Instead of a trial, most of the people arrested in April for blocking construction of a giant mountaintop telescope will likely participate in a Hawaiian culture-based form of mediation.

Three defendants in the case filed a motion asking for a hooponopono (ho-OH'-po-noh-po-noh) as an alternative to a trial.

Hawaii County Prosecuting Attorney Mitch Roth says his office supports the motion. He met with a group of defendants Monday night to discuss how the unique process may be used in a criminal case that is rooted in protesters' belief that they are protecting Mauna Kea from desecration.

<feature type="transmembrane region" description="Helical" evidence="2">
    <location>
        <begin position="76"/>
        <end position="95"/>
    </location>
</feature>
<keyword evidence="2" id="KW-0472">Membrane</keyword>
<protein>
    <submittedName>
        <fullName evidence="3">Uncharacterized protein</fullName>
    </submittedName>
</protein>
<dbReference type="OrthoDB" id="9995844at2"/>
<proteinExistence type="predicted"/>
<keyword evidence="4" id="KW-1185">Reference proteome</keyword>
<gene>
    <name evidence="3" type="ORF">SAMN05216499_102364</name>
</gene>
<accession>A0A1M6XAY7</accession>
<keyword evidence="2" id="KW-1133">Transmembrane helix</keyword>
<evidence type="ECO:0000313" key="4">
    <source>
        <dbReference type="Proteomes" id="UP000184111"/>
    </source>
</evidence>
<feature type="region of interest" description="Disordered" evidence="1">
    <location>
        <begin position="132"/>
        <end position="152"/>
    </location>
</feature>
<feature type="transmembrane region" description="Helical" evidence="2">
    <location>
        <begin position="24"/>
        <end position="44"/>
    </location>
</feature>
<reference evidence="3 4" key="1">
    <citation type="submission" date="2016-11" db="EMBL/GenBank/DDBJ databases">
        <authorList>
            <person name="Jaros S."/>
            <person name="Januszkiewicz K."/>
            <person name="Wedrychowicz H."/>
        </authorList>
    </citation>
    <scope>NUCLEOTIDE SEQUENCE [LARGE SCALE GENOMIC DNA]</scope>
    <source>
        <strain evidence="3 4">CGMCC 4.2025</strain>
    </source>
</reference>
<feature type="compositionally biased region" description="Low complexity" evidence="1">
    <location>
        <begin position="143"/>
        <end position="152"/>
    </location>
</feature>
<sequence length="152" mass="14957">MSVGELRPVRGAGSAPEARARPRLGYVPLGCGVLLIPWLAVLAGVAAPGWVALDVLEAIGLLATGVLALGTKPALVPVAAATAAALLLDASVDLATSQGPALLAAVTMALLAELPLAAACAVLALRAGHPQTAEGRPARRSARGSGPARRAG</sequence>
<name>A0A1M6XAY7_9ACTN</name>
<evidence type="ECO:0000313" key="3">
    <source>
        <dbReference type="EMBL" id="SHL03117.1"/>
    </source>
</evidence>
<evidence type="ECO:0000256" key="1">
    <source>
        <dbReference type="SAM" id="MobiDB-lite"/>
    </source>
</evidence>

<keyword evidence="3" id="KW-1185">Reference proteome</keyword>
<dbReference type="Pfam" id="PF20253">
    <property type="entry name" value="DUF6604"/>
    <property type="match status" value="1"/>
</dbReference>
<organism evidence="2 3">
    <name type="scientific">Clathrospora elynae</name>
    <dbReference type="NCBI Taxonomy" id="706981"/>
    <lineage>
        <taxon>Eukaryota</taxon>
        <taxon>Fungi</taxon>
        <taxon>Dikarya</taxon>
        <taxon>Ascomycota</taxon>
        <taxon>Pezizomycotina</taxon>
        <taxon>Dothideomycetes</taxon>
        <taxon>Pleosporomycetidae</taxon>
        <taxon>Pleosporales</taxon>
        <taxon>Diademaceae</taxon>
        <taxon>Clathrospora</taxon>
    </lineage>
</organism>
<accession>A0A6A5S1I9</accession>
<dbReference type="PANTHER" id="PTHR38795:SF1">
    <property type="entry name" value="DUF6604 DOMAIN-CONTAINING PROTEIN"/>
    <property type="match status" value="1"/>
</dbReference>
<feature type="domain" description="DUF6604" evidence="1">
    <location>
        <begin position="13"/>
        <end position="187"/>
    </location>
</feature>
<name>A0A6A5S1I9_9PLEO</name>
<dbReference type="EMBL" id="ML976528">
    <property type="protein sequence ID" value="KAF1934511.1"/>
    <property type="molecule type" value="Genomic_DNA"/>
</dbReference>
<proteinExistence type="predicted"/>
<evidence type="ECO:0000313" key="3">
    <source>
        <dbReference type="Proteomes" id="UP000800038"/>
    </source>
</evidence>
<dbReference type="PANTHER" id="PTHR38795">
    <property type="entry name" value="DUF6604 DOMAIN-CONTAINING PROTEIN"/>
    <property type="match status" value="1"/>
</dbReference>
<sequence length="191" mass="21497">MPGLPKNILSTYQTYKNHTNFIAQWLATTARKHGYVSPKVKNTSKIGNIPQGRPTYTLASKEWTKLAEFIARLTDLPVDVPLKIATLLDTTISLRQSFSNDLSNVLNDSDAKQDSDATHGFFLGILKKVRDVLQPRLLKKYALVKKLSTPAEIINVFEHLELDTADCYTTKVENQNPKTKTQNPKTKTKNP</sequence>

Hooponopono is traditionally used within families to work out differences, using prayer and discussion.

Roth says hooponopono isn't being considered for protesters who are charged in a second round of arrests last month.